1).  Plain old, very common, Hoya carnosa was described as “Rare Succulent Flower Cactus.”  I see two errors in that description.  First, there is nothing rare about it.  It’s as common as dirt.  It isn’t even in the same family as a Cactus.  Being the ogre that some hoya collectors call me, I’d be inclined to call the describer an idiot but I just found out what idiot really means.  The word idiot is said to come from the Greek “idiots,” meaning “one who does not hold public office.”  I’m sure the name idiot would be true but wouldn’t describe this E-Bay seller so I’ll just have to settle for “ignoramus.”

           2). A Hoya australis   “Mrs. G.” described as “A NEW CULTIVAR.”  (Upper case mine.).  In the first place it is not a cultivar and in the second place, it is not new.  It is a hoya that was listed in Hoya sellers’ catalogs as long as 35 years ago.  I got it from a lady somewhere out west.  Her name was Arndt.  This one was discussed in several Hoya Society International Robins where the “Mrs. G.”  was reported to have been attached to a hoya long grown by the lady who’d lost the label but knew she’d gotten it from her friend, Mrs. G.    She mentioned in the robin the name the G. stood for but I don’t remember.  She labeled her plant Mrs. G., intending to consult Mrs. G. about identity of the plant but, I reckon she never got around to it.  The plant I got from Mrs. Arndt looked to me very much like Hoya australis subsp. tenuipes.  Calling a plant whose label got lost by the name of the person who gave it to you is in the same category as that hoya the Swedes call, Hoya Pig Sty, which is obviously something that came up in the pig sty of some Swedish Swine grower.  It likely came from a cutting that the Swine grower tossed in the garbage and the garbage was fed to the pigs.  The pigs apparently didn’t find hoya trimmings palatable but the hoya trimmings found the earth of the pig sty to be very hospitable so it took up residence there.  Unfortunately, the Swine grower rescued it from the pig sty before the long Swedish winter arrived and gave it to a visitor who labeled it for the place it had taken root because trimmings in garbage fed to pigs don’t have labels on them and nobody could figure out just what species it was.  By now, it has probably bloomed and the mystery is solved for some.  Too bad the pig sty owner didn’t destroy that cutting or keep it until it bloomed and could be identified because, once a plant gets into circulation with a wrong or frivolous name, it will never go away.  And, friends, please do a bit of checking before labeling something “a new cultivar.”  Just because you never heard of it before doesn’t mean it is new.  It may, as in this case, only mean that you are new to this hobby.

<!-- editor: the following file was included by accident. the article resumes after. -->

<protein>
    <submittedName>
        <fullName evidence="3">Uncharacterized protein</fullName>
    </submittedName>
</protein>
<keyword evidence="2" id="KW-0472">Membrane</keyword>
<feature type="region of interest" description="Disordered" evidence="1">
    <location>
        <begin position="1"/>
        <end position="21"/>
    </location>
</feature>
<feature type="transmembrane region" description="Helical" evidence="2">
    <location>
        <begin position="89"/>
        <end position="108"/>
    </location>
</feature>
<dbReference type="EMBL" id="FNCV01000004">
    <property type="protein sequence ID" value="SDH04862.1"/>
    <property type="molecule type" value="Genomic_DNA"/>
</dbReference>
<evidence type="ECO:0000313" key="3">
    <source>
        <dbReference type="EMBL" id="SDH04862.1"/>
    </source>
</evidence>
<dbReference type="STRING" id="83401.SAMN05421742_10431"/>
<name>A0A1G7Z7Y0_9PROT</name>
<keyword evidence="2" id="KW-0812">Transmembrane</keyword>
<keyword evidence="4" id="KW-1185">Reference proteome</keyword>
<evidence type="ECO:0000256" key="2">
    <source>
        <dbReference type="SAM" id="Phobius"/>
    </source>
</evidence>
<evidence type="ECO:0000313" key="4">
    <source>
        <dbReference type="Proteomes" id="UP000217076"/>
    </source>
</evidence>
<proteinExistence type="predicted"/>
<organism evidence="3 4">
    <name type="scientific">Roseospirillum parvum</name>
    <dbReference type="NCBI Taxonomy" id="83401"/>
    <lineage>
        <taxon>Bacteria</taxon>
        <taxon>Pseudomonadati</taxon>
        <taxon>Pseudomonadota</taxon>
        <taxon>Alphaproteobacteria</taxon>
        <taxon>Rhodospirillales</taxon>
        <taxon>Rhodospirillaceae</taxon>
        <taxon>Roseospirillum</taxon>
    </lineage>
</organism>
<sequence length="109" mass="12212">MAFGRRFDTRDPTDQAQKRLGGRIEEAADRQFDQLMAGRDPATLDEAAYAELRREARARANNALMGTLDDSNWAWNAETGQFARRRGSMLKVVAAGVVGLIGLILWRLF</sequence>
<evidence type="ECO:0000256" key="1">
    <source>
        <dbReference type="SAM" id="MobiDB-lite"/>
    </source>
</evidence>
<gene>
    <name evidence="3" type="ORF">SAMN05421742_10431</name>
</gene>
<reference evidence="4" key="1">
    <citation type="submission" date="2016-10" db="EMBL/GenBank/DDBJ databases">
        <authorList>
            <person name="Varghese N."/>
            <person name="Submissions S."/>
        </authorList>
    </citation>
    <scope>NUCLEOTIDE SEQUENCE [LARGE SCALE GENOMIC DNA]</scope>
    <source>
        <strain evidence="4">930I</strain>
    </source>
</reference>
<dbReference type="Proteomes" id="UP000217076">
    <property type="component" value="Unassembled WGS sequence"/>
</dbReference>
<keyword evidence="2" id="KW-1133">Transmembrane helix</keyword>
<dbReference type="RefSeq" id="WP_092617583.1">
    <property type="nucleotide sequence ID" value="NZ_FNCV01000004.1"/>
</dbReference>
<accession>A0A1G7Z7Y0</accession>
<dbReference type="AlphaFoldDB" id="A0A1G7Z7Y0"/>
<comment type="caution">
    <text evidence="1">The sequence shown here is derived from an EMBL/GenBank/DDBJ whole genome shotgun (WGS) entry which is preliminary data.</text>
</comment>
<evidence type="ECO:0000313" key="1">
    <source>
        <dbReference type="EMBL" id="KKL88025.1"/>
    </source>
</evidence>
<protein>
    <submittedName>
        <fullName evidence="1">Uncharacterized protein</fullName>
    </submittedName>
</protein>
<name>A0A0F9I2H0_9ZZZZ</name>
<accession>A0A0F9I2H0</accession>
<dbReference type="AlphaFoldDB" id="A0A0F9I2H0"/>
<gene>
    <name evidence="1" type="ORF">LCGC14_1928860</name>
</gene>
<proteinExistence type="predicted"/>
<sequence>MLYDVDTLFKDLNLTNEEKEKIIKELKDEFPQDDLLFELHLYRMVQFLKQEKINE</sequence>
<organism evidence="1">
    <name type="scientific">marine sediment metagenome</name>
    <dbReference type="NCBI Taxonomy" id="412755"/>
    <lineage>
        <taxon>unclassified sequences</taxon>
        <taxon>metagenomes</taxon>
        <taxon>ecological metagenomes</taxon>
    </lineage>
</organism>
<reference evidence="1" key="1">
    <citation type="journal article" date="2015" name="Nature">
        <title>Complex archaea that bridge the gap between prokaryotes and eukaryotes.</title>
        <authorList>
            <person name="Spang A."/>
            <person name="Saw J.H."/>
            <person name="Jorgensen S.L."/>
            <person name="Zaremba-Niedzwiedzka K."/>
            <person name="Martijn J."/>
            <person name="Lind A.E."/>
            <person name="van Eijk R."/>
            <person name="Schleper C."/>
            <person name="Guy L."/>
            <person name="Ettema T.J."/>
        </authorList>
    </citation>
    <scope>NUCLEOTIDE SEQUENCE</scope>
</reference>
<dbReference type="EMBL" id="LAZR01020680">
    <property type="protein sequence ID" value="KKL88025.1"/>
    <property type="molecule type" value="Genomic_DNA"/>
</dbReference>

3).  A hoya was listed (and pictured) as Hoya carnosa Rubia.   There is no such hoya.  There is a Hoya carnosa cv. Rubra (trade name, Krimson Princess).  Regardless, the hoya pictured on this E-Bay ad  is Hoya carnosa variegata,  syn. Hoya carnosa Tri-color (trade name, Krimson Queen). The way to tell the difference is, “Leaf margins white, variegata (or Tri-color).  Leaf margins green Rubra.


           4). One grower Identified as “Green Thumb” something or other, has about 100 listings, advertised a Hoya pubifera.  “Friends, Romans and Countrymen (women too),  How many times and to how many people will I (and other knowledgeable people) have to tell this person (and others of his ilk) that what he has IS NOT Hoya pubifera?  See more about this species below.

           5) A Czech seller lists and pictures a clone of what I believe is Hoya diversifolia mislabeled as Hoya gonoloboides.  Again, How many times will I and other knowledgeable hoya people have to warn the public that what they are getting is not what is advertised.  See, PS-TheHoyan, Vol. 2, #1, for a picture of Hoya gonoloboides, which isn’t even a hoya.  Once a name is validly published, it cannot be used for a different plant, even when the original is proved to be something else. The Code doesn’t allow it.

           6). A hoya advertised as Hoya densifolia is actually Hoya cumingiana.  The only known (at this time) collection of Hoya densifolia does not have flowers like those pictured.  It’s coronas are the same colour as the corollas and differently shaped.